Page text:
Alexander Payne’s latest feature-length, The Holdovers, takes the form of a feel-good Christmas tale with a nostalgic Dead Poets Society feel. With five Oscar-nominations under its belt, including Best Picture, Actor, and Supporting Actress, the film is a perfectly warm and sentimental choice for a winter evening in.
After starring in Payne’s Oscar-winning comedy-drama Sideways (2004), Paul Giamatti takes the lead in the filmmaker’s newest endeavour, playing the curmudgeonly schoolteacher, Paul Hunham. Hunham is a misanthropic classics professor at the esteemed Barton Academy, a New England all-boys boarding school. He is given the undesirable role of chaperoning the students who are staying on at the school over Christmas break, one of whom is the anxious misfit, Angus Tully (Dominic Sessa). Forced together, along with the school’s cook, Mary (Da’Vine Joy Randolph), the group form an dysfunctional familial bond.
Mr Hunham is a cantankerous loner, overly focused on the duties of his job with little space left for a life outside of the Barton campus. Giamatti’s performance nuances the determinedly unlovable man; he is humanised by a comical love of Jim Beam whiskey and a lifelong desire to write a monograph about an ancient Semitic civilisation.
Angus is abandoned for the Christmas holidays by his flighty mother and her new husband. The 15-year-old troublemaker is a petulant and untrusting teenager, itching to escape from the regiments of his education. As Dominic Sessa’s film debut, his portrayal of the rebellious student is nothing short of remarkable.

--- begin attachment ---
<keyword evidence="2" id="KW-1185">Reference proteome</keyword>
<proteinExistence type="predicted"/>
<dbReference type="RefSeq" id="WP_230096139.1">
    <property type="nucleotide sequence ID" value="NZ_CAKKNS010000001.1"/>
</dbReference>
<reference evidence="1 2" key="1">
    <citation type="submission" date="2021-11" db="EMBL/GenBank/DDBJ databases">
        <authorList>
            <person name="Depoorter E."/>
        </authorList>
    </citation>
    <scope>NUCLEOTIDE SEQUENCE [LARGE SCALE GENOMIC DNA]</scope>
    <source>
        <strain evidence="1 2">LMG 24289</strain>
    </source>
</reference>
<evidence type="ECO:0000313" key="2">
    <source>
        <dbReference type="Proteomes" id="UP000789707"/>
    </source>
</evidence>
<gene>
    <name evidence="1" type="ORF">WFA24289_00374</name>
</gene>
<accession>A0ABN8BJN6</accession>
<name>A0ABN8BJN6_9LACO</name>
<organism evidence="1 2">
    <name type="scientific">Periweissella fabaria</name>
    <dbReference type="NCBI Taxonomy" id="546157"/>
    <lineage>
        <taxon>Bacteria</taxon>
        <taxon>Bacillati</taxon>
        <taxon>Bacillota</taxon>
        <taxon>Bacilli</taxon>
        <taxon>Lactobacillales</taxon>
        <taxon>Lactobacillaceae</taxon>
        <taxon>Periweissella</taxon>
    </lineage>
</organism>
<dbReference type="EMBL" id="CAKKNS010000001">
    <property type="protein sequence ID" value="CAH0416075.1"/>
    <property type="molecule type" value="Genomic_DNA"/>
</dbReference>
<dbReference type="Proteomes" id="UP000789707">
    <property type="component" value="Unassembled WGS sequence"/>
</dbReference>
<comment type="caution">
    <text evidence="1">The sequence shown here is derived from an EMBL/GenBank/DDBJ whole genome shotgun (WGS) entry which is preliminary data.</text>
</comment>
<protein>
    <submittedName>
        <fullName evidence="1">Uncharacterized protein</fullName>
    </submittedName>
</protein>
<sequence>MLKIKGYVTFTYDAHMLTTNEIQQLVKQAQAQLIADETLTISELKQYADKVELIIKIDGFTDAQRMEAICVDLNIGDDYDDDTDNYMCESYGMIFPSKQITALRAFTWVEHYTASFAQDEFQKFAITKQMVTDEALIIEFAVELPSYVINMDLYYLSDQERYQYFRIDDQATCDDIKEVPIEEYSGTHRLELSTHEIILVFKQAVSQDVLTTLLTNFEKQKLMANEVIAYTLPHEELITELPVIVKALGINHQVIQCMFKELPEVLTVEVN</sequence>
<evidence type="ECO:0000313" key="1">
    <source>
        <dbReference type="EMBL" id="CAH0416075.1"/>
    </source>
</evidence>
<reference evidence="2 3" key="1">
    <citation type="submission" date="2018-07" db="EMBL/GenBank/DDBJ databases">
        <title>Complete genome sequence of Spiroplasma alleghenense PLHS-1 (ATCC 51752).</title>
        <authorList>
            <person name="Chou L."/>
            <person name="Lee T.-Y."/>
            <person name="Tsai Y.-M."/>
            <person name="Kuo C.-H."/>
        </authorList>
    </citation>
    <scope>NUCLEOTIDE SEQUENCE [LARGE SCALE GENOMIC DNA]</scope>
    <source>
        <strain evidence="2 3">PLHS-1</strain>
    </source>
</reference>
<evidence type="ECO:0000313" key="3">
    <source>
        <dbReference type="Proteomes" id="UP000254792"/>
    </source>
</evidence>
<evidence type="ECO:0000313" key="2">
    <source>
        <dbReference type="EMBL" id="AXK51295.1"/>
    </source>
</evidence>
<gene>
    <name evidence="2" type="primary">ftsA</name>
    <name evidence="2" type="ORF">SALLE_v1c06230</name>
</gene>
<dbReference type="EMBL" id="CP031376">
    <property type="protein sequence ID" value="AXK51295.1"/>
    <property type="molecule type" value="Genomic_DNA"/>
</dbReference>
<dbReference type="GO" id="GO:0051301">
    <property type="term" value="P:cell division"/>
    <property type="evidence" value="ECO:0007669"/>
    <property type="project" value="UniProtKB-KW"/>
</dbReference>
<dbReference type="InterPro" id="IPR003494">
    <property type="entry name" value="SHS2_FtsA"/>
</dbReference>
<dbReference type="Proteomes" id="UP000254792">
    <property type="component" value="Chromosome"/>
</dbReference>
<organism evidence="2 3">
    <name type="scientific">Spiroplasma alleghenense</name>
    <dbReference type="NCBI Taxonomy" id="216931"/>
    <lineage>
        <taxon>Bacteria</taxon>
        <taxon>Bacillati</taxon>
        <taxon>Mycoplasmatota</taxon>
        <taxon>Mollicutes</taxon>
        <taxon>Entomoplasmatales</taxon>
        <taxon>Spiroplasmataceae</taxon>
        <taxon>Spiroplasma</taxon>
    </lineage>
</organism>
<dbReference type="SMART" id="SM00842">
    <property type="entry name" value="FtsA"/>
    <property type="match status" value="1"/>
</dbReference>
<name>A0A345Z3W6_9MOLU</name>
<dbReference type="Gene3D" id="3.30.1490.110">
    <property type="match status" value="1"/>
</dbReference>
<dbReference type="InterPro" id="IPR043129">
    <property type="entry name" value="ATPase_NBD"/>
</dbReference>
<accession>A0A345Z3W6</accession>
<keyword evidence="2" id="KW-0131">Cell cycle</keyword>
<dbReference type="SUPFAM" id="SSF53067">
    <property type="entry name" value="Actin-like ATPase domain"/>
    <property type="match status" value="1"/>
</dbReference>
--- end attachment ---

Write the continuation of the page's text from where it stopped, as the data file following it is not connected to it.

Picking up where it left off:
Barton head chef, Mary is plagued by grief, following the death of her son, who was sent off to fight in Vietnam. Her fiercely loving nature is the emotional centre of the film, whilst Angus and Paul persistently refuse to water down their equally stubborn characters.
Her fiercely loving nature is the emotional centre of the film, whilst Angus and Paul persistently refuse to water down their equally stubborn characters.
The trio come together in unlikely ways throughout the course of the film, finding commonalities and compassion in one another as they navigate a painfully solitary winter break. As Payne’s first period movie, The Holdovers fully embraces its retro feel. The majority of the film takes place in the December of 1970, and its set design, colour grading, and handheld camerawork capture the vintage aesthetics of the period.
Above everything, The Holdovers is a redemptive story of three lost souls.
Above everything, The Holdovers is a redemptive story of three lost souls. Payne’s character-driven filmmaking produces a comforting glimpse into the beauty of unconventional human connection. Whilst the rotation of winter comfort watches often churns out the very same films every year, The Holdovers is a melancholy, yet hopeful addition to the collection. It is most definitely worth a watch, and one to keep an eye on in this upcoming awards season.